Democrats lose impeachment votes but hatch a strategy
The first day of Donald Trump’s impeachment trial may have stretched late into the night, but that did not mean there was any doubt how the session would end: in vote after vote, Democrats were defeated in their effort to subpoena documents and witnesses the White House has repeatedly refused to congressional investigators.
Even though the party-line votes were foregone conclusions — no moderate Republican, including those who had signalled they were open to hearing from new witnesses, backed the amendments — Democrats appeared to trying to do something other than just accessing emails, memos and text messages. They were building a political case that the president’s party was complicit in a cover-up.
“So here’s where we are: the Senate GOP won’t subpoena documents from the White House — and won’t subpoena documents from the State Department,” tweeted Elizabeth Warren, the Democratic presidential candidate who is one of the 100 senators sitting as jurors. “If they truly believe in a fair impeachment trial, why are they hiding evidence?”
It is not a new argument; House Speaker Nancy Pelosi has repeatedly accused the president of covering up his actions during last month’s impeachment investigation. But on Tuesday, it quickly become a refrain among House managers, Democratic senators, presidential candidates and the Democratic National Committee.
“I don’t know how they can deny all witnesses; let’s see what they do after a few days of this,” said Senator Amy Klobuchar, another Democratic presidential candidate who was sitting in judgment, adding she detected guilty looks on the faces of some of her Republican counterparts. “You can’t have a trial with zero witnesses and zero documents. That’s not how this works.”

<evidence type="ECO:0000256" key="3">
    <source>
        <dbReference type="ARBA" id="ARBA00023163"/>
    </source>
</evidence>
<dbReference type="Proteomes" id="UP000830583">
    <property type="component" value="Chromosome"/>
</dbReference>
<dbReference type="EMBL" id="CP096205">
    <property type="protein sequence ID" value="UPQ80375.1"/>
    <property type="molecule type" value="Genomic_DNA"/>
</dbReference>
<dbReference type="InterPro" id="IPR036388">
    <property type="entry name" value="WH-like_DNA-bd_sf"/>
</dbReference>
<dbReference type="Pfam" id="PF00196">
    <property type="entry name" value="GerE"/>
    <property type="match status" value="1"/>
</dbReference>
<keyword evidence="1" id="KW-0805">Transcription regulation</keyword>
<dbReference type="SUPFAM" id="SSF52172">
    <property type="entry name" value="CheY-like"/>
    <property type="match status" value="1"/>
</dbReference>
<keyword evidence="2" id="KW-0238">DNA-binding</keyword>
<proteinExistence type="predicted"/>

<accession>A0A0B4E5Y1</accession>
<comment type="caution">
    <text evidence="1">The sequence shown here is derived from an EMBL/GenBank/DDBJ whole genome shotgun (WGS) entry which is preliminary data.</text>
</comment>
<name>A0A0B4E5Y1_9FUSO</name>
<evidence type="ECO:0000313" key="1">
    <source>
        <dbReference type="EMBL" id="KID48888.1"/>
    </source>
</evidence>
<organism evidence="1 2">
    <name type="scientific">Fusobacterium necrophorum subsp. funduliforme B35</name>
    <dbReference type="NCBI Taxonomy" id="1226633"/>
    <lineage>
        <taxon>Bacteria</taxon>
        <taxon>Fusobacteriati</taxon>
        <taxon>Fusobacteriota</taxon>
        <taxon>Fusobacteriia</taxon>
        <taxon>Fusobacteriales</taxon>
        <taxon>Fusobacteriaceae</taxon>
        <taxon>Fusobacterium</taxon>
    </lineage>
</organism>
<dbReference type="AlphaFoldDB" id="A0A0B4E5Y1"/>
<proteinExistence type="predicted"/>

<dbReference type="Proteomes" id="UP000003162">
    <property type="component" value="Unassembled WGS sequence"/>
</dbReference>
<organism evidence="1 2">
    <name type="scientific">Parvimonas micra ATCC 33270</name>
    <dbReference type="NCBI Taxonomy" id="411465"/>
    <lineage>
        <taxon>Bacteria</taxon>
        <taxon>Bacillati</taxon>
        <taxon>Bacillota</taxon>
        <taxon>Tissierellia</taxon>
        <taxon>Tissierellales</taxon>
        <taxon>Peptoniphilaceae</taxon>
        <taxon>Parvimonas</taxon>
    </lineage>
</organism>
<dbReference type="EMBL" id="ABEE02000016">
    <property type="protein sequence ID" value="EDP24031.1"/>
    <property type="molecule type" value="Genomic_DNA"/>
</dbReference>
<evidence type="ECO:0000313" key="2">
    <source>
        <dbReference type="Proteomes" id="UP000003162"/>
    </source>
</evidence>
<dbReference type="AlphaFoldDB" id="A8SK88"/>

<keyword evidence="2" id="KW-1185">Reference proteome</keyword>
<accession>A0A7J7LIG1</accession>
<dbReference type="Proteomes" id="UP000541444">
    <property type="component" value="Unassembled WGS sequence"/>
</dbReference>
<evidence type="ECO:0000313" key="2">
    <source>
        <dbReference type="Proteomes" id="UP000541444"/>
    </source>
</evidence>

The strategy may have been long in gestation, but it was helped by Mitch McConnell, the Republican leader in the Senate who handed Democrats red meat on Monday night by proposing impeachment trial rules that would have forced 24 hours of argument into just two days.
Chuck Schumer, Mr McConnell’s Democratic counterpart, cried foul, accusing the Republicans of a “egregious departure” from precedent.
“The McConnell rules seem to be designed by President Trump for President Trump,” Mr Schumer told the Senate just before the trial formally began. “It asks the Senate to rush through as fast as possible and makes getting evidence as hard as possible . . . In short, the McConnell resolution will result in a rushed trial with little evidence in the dark of the night — literally in the dark of night.”
Even some of the Republican moderates, particularly Maine’s Susan Collins, were squeamish about Mr McConnell’s brazenness. A spokesperson for Ms Collins, who is up for re-election in November, acknowledged she had “raised concerns” about his attempt to cram 24 hours of debate into two days of Senate sessions.
Mr McConnell beat a tactical retreat, scrawling a handwritten change into the rule proposal that would allow opening arguments by each side to stretch over three days instead, ostensibly ruling out impeachment proceedings that extended until 1am.
But for the rest of the day, Republicans did not waver, with all 53 voting against amendments by Mr Schumer to subpoena White House documents, State Department documents and Office of Management and Budget documents.
The repeated rejections only emboldened Democratic efforts to portray their Republican colleagues as part of a Trump-backed strategy to withhold evidence from the American people.
“What we are seeing, and for hours now . . .[is] an effort to obstruct the Senate’s ability to actually know what happened,” said Senator Kamala Harris, late in the night.